Ban on body checking good for local hockey

First published:
May 21, 2003

The governing body of amateur hockey in Canada reversed its decision, made only one year ago, to ban body checking at the atom-division age of nine and 10 years old over this past weekend.

Unfortunately, four leagues in the Canadian Hockey Association opted out of the plan, including Ontario. It is time for the local hockey associations in Northumberland to break with the provincial body and follow the path of good sense by focusing on what is best for the children.

It was only a year the Canadian Hockey Association upset many parents, coaches and sports experts when it announced it would lower the minimum age to allow checking. A firestorm broke out, placing incredible pressure on the organization. It responded by immediately setting a review process in place that included top managers of the association, noted sports academics and a thorough consultation with parents and coaches.

The association continues to recognize the importance of a safe and positive environment for children to learn hockey. It created the four step checking model as a learning tool for coaches and parents. The model is based on positioning and angling; stick checks, body contact and finally body checking.

The good news is 85 per cent of atom hockey players in Canada participate in non-body checking hockey. While most wait until peewee level to begin body checking, Quebec is a notable exception. It does not allow body-checking until Bantam.

Howie Meeker, the dean of hockey training and a member of the Hockey Hall of Fame, is an advocate of the Quebec approach, saying players should wait until they are 13 and 14 years old before using body checking.

In an interview, he emphasizes the need for physical and mental maturity prior to this kind of physical contact. He wants to see player learn how to skate, handle the puck, turn and pivot properly before learning the checking skills. This allows the players to develop a flow on the ice prior to getting involved in hitting.

Most important, he wants them to learn how to think.

Hockey is a violent game. Despite the National Hockey League’s efforts to reduce hooliganism, it remains. Children who look up to these highly paid superstar players often see the worst side of the game rather than the best. The message received is a poor one and should not be buttressed by amateur hockey leagues in Ontario who support body checking at such a young age.

A study done by Lakehead University Professor Bill Montelpare over three years provided advocates of body checking at a younger age with some statistical support. However, those numbers were seriously questioned.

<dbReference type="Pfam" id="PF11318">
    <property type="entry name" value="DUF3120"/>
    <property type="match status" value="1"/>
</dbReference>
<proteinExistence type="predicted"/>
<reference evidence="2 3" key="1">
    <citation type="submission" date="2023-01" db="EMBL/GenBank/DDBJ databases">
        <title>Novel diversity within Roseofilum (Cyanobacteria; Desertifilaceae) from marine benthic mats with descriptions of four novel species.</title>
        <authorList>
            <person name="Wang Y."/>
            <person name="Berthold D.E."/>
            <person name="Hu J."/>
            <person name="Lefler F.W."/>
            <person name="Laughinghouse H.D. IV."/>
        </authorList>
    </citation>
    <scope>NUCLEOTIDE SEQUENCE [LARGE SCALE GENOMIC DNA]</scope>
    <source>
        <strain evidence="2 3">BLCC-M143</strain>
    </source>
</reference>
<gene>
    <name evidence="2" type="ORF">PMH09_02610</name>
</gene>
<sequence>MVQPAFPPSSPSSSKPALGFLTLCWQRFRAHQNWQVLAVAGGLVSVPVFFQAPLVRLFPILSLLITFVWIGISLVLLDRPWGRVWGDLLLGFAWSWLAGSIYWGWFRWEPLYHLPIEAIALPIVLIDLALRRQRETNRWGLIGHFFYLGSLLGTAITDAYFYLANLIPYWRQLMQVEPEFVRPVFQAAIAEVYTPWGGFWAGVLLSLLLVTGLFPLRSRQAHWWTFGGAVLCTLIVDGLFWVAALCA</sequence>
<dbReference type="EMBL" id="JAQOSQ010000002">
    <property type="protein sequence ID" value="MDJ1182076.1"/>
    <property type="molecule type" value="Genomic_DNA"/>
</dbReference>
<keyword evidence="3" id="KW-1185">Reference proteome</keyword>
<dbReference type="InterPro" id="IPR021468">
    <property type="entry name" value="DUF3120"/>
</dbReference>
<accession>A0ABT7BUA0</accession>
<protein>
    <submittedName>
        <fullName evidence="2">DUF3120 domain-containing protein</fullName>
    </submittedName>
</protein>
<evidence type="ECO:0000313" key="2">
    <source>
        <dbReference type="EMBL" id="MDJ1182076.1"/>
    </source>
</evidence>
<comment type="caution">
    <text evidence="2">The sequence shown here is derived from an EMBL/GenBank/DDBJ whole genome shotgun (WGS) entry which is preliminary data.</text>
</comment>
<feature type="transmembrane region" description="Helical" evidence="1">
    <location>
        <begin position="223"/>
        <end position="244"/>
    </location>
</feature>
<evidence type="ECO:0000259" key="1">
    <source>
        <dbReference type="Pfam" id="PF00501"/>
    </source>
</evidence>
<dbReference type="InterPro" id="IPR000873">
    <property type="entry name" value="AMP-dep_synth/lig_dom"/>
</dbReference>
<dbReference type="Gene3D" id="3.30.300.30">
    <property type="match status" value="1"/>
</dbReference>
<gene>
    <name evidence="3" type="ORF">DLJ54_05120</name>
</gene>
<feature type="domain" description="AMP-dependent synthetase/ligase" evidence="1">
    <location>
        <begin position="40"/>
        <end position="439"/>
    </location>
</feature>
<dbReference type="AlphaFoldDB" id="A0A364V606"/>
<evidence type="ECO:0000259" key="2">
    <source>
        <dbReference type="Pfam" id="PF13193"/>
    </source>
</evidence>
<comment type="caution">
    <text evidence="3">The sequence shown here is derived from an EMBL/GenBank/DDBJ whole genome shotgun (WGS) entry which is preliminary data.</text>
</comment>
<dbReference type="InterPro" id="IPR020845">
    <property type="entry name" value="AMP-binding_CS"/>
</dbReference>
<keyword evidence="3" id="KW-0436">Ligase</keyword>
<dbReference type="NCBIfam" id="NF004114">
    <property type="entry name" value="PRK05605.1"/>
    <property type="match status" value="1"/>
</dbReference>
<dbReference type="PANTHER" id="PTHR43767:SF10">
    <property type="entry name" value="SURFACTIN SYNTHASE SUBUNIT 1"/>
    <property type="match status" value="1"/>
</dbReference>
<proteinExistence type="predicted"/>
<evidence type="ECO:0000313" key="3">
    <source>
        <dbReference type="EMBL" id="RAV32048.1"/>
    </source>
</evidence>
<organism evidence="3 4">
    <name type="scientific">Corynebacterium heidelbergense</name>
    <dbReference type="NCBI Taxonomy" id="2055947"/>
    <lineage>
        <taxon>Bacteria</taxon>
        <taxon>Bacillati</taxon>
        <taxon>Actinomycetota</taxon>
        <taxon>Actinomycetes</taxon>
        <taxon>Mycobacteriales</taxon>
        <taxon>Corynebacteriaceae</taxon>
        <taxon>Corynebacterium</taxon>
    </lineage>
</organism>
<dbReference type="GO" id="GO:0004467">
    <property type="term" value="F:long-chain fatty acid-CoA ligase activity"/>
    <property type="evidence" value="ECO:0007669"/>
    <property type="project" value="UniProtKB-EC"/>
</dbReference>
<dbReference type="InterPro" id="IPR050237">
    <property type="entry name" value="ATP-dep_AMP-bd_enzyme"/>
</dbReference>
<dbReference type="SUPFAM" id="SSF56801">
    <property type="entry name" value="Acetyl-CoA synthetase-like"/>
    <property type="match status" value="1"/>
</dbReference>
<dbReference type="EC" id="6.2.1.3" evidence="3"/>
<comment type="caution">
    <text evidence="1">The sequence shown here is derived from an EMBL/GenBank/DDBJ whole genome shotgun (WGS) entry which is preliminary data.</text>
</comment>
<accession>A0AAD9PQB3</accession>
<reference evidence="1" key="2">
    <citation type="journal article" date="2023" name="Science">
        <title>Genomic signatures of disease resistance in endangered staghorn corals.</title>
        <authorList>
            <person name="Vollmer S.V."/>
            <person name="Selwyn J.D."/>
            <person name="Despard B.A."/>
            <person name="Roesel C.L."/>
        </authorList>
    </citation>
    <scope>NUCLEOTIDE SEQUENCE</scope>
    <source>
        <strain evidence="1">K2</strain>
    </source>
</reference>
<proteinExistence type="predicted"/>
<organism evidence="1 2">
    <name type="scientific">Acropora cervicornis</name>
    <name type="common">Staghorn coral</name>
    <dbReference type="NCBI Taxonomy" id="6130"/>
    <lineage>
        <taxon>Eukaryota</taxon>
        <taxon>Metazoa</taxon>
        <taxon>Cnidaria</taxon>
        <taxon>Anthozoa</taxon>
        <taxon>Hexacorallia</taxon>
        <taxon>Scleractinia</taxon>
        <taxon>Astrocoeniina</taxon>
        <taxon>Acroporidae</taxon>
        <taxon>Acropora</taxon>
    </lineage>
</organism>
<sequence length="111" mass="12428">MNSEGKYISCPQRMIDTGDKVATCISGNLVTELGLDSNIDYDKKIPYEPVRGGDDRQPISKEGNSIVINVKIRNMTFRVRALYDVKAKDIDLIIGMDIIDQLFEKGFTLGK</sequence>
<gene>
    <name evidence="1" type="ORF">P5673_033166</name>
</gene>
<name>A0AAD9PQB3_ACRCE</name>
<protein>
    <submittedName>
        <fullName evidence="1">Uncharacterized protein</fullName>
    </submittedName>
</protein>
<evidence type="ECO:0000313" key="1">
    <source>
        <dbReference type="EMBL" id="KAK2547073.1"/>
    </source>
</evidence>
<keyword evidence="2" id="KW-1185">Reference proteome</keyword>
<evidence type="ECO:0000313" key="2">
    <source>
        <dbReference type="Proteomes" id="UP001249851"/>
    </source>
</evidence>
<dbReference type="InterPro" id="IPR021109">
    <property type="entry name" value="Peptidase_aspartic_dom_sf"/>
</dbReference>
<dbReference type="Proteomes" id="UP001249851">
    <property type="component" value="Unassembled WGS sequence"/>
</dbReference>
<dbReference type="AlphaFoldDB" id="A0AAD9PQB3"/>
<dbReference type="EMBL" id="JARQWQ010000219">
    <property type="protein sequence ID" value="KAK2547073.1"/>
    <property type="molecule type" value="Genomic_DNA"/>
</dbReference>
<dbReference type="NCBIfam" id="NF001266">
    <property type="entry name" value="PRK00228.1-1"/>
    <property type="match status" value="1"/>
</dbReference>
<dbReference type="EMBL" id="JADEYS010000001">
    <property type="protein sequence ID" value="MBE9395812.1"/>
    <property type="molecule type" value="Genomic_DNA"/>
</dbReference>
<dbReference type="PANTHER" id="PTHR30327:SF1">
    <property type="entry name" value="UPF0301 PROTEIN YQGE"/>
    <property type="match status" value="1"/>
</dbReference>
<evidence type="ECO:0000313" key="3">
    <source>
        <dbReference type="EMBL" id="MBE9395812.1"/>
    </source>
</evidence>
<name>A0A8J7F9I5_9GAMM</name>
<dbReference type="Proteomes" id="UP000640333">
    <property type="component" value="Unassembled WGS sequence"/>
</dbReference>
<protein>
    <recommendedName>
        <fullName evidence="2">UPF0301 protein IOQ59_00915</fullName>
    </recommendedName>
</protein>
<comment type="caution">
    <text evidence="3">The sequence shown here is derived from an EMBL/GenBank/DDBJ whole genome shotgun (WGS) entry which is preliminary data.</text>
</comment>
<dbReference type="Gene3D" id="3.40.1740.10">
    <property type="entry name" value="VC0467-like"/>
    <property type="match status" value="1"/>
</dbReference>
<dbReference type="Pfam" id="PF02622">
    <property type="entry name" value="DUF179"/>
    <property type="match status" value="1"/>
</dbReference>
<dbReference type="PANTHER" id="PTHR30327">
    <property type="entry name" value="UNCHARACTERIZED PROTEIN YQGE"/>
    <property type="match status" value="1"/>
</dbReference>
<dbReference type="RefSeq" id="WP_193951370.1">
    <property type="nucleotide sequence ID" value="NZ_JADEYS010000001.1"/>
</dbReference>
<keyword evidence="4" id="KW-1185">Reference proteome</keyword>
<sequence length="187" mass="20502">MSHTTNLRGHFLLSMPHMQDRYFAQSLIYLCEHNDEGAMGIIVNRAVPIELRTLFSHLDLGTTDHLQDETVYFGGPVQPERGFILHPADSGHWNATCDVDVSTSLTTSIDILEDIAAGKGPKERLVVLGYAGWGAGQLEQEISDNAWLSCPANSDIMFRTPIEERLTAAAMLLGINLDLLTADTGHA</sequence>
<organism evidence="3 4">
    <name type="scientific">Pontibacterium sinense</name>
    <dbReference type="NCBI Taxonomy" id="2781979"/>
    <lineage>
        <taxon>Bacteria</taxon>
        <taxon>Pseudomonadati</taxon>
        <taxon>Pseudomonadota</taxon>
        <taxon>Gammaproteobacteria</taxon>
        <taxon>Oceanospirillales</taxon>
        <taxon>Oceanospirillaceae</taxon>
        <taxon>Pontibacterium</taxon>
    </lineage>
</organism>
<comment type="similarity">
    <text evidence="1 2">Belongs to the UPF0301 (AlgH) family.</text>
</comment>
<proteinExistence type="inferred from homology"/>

Northumberland hockey associations must take their own stand on this issue. Instead of following the Ontario Hockey League in allowing body checking in atom leagues, it should listen carefully to the advice of Meeker and other experts to wait until Bantam.

The risk of serious injury is the most obvious reason for the delay. One poor check could cripple a child for life. While this level of injury is rare, children are still badly hurt by less life altering injuries all the time. There is no logic in any argument that places children’s health and safety at risk.

Second, the children themselves are not mature enough. While physically they may be able to check each other, there are so many aspects of body checking that, if not done properly or done with malice, can lead to injury. Young children at nine and 10 years old cannot be expected to make the kinds of decision that would stop them.

On top of this are the parents. Those who promote physicality on the ice can also impede good judgment by children. By encouraging body checking, the children could feel forced to deliver the bone-jarring contact, which can hurt.

However, by the time players are a bit older and more grounded in the basic skills, body checking is one tool of many that they can learn. They are also physically larger and more developed, making injury slightly less imminent.

It is difficult for associations like Northumberland when a provincial body makes a decision. The easy path would be to follow the larger body’s edict. But leaders within the local associations need to set their own course. Parents who are concerned should be speaking with coaches and officials. Now that the season is behind us, it is a good time for debate and planning.

It will be especially difficult for rep teams who play outside Northumberland. And this may be the compromise. Checking may need to be taught to these players. It is a sad reality.

Come the fall, the message to the rest of the province should be clear – no body checking until Bantam. Northumberland has an opportunity to demonstrate clear leadership in sports. Let’s not miss it.

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